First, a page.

3 cups grated zucchini

1 cup brown rice flour

1 cup white rice flour

1/2 cup gf rolled oats

1/2 arrowroot flour

2 sprigs of rosemary, finely chopped.

 

Method

 

  1. Preheat oven to 180 degrees Celsius and line two loaf tins with baking (parchment) paper.
  2. While the oven is heating, lay out your walnuts on a baking sheet and let them toast gently till fragrant.
  3. In a large mixing bowl, combine all ingredients down to the milk and whisk till combined.
  4. Add your dry ingredients one at a time, stirring as you go till everything is well combined. (Add extra rice flour if it looks too wet.)
  5. Divide the mixture between the two loaf tins and place side by side on a top shelf of the oven.
  6. Cook for 30-40 minutes or until golden. Allow to cool on a cooling rack before cutting. Serve with butter.

Blossom Water Amaretti: recipe from Three Gold Coins

Like all my books, Three Gold Coins is full of food. One of those foods is the delectable amaretti.

If like me you are gluten free, the amaretti biscuit seems to be heaven sent! It’s also a great one if you’re time poor or not very confident in the kitchen. It’s sweet and chewy, freezes well and is just perfect to accompany coffee and tea.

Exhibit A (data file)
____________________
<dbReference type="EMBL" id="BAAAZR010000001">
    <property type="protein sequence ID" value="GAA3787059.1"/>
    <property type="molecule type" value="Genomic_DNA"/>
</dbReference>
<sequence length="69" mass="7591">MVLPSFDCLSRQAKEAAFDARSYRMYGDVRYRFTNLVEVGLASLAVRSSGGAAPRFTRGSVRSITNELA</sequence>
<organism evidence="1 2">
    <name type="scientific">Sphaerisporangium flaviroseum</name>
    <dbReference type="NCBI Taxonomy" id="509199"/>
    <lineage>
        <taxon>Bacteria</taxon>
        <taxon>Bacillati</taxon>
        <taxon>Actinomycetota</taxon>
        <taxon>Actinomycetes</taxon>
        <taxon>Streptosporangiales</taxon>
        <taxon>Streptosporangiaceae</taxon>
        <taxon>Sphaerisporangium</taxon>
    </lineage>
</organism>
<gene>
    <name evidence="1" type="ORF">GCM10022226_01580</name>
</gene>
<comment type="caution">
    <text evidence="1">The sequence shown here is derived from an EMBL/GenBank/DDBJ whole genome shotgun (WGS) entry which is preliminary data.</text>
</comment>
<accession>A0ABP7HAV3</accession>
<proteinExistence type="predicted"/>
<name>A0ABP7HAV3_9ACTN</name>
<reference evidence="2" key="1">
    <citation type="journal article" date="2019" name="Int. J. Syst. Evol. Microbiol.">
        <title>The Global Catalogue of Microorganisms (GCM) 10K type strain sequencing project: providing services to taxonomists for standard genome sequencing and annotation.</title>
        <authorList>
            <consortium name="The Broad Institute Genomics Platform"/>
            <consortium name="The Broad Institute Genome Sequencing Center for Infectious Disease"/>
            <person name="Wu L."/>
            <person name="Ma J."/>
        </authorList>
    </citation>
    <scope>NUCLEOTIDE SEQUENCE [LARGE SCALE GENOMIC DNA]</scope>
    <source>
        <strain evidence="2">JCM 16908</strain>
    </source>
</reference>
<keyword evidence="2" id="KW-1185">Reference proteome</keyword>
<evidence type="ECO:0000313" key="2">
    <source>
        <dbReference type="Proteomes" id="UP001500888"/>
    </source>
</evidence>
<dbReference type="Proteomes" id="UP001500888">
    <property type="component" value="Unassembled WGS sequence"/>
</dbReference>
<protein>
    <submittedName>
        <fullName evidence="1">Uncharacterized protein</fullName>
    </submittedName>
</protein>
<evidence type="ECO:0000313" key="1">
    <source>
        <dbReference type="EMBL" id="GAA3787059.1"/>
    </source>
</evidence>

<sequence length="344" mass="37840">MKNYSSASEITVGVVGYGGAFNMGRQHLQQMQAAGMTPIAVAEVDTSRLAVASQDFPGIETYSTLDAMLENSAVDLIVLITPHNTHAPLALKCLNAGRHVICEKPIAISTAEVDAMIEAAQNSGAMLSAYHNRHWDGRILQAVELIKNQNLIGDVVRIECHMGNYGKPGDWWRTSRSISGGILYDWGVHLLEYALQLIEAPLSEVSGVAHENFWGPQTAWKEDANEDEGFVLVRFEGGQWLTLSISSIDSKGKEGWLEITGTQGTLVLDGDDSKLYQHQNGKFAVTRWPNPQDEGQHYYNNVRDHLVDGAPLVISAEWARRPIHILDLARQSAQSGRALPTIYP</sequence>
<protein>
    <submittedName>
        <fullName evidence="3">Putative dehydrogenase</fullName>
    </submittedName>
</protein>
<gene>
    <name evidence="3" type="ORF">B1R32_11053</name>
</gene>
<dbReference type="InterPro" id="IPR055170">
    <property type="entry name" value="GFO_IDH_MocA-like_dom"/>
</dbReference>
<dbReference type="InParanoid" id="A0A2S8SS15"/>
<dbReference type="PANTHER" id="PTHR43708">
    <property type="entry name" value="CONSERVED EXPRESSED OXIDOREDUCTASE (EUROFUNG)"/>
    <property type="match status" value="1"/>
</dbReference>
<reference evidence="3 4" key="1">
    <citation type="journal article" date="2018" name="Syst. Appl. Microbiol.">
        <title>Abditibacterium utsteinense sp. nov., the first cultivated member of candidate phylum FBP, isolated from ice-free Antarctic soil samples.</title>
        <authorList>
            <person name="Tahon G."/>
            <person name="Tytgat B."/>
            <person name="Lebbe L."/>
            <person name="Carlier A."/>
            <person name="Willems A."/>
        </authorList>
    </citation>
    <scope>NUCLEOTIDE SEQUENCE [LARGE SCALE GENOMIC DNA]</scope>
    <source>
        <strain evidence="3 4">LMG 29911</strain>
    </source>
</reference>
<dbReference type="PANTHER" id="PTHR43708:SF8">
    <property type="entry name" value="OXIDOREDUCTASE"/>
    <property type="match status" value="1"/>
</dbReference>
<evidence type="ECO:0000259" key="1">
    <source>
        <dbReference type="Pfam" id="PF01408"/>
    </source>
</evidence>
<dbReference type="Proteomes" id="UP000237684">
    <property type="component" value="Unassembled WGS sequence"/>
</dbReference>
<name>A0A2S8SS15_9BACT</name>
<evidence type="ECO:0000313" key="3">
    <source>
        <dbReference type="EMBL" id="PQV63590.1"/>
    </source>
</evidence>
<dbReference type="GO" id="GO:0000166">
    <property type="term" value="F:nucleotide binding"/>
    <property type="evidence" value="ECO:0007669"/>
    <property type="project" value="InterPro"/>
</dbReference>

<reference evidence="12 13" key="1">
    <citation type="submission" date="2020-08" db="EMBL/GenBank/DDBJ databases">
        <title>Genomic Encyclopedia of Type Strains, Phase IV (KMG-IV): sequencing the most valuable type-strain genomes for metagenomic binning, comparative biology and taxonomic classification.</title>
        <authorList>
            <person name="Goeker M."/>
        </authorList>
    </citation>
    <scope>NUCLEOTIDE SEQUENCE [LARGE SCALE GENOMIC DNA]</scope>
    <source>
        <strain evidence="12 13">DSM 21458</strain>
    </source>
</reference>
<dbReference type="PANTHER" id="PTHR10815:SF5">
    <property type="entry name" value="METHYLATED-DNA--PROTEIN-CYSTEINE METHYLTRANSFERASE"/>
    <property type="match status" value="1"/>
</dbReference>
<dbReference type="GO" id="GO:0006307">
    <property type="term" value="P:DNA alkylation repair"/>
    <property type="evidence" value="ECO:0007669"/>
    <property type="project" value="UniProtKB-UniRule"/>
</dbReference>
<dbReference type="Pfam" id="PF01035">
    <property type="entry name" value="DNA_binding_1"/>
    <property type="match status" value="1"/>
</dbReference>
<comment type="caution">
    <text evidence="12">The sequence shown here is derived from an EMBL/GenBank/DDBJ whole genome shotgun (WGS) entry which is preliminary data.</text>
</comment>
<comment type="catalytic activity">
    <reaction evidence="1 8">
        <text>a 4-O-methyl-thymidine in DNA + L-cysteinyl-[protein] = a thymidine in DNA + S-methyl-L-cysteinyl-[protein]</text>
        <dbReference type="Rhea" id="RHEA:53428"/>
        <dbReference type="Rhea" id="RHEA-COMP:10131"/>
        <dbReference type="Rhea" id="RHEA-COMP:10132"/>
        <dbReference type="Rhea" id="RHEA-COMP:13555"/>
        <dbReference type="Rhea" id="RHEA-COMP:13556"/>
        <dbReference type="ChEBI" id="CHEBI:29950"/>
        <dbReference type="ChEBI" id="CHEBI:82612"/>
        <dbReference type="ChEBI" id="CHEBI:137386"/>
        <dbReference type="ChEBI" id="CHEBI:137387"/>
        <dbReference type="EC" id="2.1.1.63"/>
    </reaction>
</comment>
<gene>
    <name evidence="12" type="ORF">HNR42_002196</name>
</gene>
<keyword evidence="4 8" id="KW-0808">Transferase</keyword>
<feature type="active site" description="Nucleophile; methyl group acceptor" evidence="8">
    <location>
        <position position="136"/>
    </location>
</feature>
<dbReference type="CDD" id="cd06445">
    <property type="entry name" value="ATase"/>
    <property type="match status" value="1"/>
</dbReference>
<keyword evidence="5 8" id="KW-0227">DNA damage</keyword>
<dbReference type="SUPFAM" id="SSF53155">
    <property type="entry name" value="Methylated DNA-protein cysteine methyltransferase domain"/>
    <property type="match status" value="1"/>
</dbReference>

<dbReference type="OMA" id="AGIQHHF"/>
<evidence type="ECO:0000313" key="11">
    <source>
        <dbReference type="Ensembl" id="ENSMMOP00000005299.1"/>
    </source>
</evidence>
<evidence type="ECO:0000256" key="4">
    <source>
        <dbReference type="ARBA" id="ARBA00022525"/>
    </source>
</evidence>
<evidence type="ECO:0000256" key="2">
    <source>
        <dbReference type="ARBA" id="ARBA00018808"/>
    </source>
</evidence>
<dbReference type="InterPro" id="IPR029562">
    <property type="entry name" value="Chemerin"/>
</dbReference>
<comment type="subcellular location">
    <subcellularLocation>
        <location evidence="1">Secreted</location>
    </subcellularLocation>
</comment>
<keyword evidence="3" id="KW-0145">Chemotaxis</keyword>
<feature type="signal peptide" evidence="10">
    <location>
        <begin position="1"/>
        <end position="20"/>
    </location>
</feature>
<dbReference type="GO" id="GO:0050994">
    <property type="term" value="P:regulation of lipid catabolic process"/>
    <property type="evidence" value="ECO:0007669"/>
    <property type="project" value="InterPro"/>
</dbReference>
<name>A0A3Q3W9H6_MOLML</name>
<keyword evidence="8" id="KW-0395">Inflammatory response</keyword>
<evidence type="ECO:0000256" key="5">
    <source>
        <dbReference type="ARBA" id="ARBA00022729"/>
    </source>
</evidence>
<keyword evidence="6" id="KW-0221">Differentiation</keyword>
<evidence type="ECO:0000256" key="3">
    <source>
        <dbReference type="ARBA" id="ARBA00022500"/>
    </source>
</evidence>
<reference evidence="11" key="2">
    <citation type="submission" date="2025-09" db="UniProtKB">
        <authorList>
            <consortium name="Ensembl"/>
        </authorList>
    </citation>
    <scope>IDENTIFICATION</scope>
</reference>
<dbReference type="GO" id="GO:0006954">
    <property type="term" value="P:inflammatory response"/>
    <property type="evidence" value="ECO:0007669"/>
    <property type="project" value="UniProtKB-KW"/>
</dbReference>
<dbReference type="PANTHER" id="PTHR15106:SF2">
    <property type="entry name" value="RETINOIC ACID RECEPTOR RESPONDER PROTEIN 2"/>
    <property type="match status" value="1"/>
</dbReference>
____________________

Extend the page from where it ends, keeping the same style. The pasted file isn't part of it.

Here is my recipe for amaretti–so easy, so versatile, so yummy! Enjoy!

Ingredients

4 egg whites

350g caster sugar

300g blanched almond meal

50g almond meal (not blanched) **
(**Note: alternatively, use 350g of blanched almond meal in total.)

30mLs orange blossom water

Method

Preheat your oven to 170 C.

Beat your egg whites with an electric beater until stiff.

Use a silicone spatula to fold in the dry ingredients, as well as the blossom water, until smooth.

Place small dollops of the dough onto two pre-greased and/or lined baking trays, leaving about a centimetre between biscuits.

Place a slivered almond in the centre of each biscuit.

Cook until golden brown, approximately 20 minutes.

Tuscan White Bean Soup

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It’s been really cold (relative for the Sunshine Coast) and wet here lately so yesterday I made my first warming soup for the season and boy was it good! So I thought I’d share it with you.

This is my Tuscan-inspired white bean soup and I am declaring it my best soup ever! The lemon and thyme together just bring this soup to a whole new level. Enjoy! xx

 

Ingredients

1 large leek (or 2 small ones)

2 garlic cloves

1 potato (I use Dutch Cream potatoes all the time, just because I love them the best)

1 parsnip

Half a head of cauliflower